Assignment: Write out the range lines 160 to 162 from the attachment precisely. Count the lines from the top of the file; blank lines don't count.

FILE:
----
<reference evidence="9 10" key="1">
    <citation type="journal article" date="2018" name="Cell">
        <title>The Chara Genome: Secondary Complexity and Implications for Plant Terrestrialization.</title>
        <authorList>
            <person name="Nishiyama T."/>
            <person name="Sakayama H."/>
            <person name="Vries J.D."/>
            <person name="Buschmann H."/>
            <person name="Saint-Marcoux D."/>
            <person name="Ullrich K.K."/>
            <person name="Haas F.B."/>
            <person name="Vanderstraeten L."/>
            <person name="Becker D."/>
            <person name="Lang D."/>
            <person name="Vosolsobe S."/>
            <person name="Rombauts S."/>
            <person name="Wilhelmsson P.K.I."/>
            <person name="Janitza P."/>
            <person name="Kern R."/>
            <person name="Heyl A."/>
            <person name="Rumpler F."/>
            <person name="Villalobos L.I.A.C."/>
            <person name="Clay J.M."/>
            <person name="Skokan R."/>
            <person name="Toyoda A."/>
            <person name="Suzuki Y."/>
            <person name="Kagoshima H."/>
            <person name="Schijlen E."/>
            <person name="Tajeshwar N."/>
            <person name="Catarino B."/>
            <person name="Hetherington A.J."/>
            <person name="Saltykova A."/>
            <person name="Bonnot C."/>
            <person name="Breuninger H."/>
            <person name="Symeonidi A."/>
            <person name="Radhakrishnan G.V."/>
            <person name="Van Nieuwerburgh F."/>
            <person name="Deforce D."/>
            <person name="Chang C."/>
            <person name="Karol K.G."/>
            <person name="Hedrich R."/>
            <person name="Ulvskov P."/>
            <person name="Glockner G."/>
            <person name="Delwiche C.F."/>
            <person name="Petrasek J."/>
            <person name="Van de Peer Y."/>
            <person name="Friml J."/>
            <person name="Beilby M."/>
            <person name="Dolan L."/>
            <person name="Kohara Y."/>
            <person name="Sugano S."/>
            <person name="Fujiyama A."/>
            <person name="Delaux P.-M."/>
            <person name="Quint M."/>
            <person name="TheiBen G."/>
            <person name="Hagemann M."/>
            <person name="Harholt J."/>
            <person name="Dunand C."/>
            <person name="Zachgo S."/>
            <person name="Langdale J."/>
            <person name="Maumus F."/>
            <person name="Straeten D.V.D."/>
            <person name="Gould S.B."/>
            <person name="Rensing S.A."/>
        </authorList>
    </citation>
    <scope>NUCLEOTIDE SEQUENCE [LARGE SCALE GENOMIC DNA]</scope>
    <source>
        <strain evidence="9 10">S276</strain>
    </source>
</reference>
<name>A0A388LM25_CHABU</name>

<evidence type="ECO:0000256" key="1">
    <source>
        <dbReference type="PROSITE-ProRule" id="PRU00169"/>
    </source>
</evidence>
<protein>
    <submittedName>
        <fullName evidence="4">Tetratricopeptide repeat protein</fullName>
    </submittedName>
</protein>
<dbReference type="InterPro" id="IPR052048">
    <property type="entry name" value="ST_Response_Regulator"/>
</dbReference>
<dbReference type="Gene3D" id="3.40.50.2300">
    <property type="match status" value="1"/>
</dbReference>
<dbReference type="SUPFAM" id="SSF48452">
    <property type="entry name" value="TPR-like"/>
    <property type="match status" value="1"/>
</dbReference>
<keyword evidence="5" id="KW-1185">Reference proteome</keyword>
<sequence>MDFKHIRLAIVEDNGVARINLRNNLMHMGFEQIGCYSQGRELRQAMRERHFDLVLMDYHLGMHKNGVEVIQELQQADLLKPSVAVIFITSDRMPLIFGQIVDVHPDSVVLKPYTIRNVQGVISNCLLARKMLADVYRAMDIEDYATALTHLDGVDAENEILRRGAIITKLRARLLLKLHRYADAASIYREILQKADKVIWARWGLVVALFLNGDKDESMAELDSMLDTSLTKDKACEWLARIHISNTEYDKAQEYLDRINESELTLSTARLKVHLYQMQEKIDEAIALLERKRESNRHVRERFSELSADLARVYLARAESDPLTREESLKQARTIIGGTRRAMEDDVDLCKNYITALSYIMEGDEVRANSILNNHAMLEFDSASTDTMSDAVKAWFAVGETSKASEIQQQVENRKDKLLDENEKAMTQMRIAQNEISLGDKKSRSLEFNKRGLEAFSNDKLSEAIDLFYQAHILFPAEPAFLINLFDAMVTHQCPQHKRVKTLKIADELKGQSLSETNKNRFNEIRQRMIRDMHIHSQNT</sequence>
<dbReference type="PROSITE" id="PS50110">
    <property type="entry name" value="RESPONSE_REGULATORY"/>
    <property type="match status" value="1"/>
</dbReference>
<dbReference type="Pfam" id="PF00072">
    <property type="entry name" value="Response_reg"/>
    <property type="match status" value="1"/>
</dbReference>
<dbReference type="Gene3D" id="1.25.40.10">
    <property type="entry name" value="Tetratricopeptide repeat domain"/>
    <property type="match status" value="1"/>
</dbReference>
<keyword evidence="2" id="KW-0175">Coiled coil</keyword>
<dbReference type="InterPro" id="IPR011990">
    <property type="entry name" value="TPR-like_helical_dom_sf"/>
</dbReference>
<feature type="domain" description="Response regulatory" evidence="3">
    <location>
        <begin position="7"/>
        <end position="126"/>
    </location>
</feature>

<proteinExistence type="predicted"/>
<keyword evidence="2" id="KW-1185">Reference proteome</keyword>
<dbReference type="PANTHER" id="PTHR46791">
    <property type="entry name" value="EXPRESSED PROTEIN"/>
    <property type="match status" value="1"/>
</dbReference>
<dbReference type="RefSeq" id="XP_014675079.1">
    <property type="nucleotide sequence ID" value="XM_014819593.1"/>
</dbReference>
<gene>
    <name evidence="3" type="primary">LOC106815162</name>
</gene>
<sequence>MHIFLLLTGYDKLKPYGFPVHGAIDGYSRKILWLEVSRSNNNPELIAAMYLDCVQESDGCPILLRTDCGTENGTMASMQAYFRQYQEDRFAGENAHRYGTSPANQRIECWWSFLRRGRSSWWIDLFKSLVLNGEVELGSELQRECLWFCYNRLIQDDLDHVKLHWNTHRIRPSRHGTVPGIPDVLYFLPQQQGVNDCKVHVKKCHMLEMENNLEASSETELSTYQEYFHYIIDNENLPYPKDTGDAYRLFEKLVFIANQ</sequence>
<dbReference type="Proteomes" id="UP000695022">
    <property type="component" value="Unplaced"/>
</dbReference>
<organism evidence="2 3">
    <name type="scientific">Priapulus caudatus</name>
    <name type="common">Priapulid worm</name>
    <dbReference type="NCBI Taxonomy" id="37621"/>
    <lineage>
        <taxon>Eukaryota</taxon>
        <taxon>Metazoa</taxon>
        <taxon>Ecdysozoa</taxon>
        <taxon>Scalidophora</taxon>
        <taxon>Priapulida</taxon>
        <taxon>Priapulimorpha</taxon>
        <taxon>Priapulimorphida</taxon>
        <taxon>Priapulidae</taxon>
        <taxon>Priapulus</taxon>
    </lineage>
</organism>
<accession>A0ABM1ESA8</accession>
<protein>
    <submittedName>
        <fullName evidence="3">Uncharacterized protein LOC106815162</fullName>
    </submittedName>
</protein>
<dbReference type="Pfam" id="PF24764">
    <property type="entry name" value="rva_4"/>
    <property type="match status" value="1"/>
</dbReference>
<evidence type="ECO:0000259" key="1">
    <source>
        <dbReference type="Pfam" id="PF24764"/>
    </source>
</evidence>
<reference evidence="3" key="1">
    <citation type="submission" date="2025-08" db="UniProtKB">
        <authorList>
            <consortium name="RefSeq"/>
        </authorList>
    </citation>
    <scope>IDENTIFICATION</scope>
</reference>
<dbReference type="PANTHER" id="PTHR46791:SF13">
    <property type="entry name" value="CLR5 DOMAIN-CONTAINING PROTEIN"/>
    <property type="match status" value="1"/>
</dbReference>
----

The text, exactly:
    <source>
        <dbReference type="Pfam" id="PF24764"/>
    </source>